While Dinocassettes were still horrifically expensive at the time, at least you knew that you weren’t getting a counterfeit set. Other gems include the Four Star KO grey Laserbeak and the Micro Change Series Micros robot repaint – referred to these days as pre-TF “Enemy”. So, this image reminds me how nice it has been to have reissues fill so many gaps in collections, but at the same time saddens me by reminding me how proliferative counterfeits and KOs intended to fool collectors have become.
“Remind remind remind me”
While an image like this is rare as rocking-horse-posability these days, I’ll try not to sound so melancholy about the state of things! A decade and more ago, BotCon – never mind BotCon Japan – was a mythical overseas extravaganza that most UK collectors like myself could not conceivably attend. Every time I met someone who had made the journey across the Atlantic to the event, it was like meeting a celebrity. Someone who was so much more serious and dedicated to the hobby than I could ever be.
I would await images and discoveries from the shows taken by collectors I knew overseas. Black Tracks was discovered this way and I’ll never forget reading accounts of people flicking through digital images on Fumihiko Akiyama’s camera, asking questions in vain. You’d hear stories of prototypes and lucky draw vintage items changing hands or appearing for the first time, people selling Japanese carded cassettes straight out of a display box and of course the unbelievable – and probably unidentified – stuff the Japanese BotCon dealers would bring over. Now though, I’ve been to BotCon twice myself and we have a pretty damn good show in Auto Assembly on our doorstep (relatively), many UK collectors make the trip to BotCon but these days Asian TF shows can tend towards new product more than displays of never before seen Diaclone or JTF goodies.
“It’s only been a week, The rush of being home in rapid fading,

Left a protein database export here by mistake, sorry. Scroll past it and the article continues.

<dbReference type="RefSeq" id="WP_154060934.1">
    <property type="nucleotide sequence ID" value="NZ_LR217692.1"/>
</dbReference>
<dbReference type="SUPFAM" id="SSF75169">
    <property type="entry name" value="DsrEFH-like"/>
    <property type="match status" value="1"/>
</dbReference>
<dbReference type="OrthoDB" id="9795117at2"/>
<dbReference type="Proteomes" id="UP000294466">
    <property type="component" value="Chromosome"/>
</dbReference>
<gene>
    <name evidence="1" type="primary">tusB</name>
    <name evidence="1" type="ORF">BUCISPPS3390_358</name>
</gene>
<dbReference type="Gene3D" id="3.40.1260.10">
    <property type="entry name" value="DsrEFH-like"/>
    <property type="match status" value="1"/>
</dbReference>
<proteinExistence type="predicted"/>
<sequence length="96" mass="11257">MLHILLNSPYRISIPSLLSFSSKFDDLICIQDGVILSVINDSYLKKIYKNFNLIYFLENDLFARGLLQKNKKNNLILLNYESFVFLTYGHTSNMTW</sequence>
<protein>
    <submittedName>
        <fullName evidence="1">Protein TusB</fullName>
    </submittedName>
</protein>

The failing to recall, What I was missing all that time in England”
I gave up prototype collecting a long time ago, it seemed like a never-ending, expensive and cost ineffective endeavour. Plus the OCD in me would never have been able to handle having part of a proto (the unpainted G1 Cyclonus test shot with one arm nearly drove me insane) or part of a run. Recently, I acquired the above clear test shot of the Fall Of Cybertron Soundwave and Laserbeak sculpt, an utterly glorious artifact whose origin may or may not be authentic. I am reminded of the origin of the phrase “Lunchtime Specials” (I love you, Crazysteve) and the reissue exclusive in-house items that Takara employees were allegedly offered.
I was also reminded of how addictive it is to buy your favourite sculpts in fancy pre-production rainbow colour schemes, clear or plain white decos. Dangerous fruit indeed, this area of collecting has not gotten any cheaper since I’ve been away from it. It does seem to have retreated even further into a cornered niche of the collecting fandom though. The number of collectors who can seemingly drop 4 figures on a rare prototype or test shot appears to have drastically reduced, a definite sign of the times.
“Has sent me aimlessly, On foot or by the help of transportation
To knock on windows where, My friend no longer live, I had forgotten”
As much as I will look at old photos and remember how the collecting scene may have been – fondly or otherwise – there’s no question that choice and quality have never been so much in abundance as they are now. Even if many collectors have switched focus to 3rd Party, there’s still plenty of outstanding official product to look forward to as well. The Masterpiece Wheeljack I’m ending this article on is simply the best thing I’ve bought from Takara in the last 4 years. It stands above all the other MP cars in that I can’t put it down, and I don’t need to clear the evening’s schedule to transform it between modes a few times. Wheeljack and its repaint, MP-23 Exhaust, will tap into the G1 cartoon and Diaclone heritage together with the best of modern Transformers technology and give us what we would not be able to dream of in the late 90s. Reissues were great, Animated was great, but the degree to which official (and occasionally unofficial) product like MP Wheeljack wows me now on multiple levels, I’m not sure I have experienced before.
“Brave men tell the truth”
Thanks to Paul Hitchens, Himawari and Rickie Monaghan for pictures from a bygone era.
All the best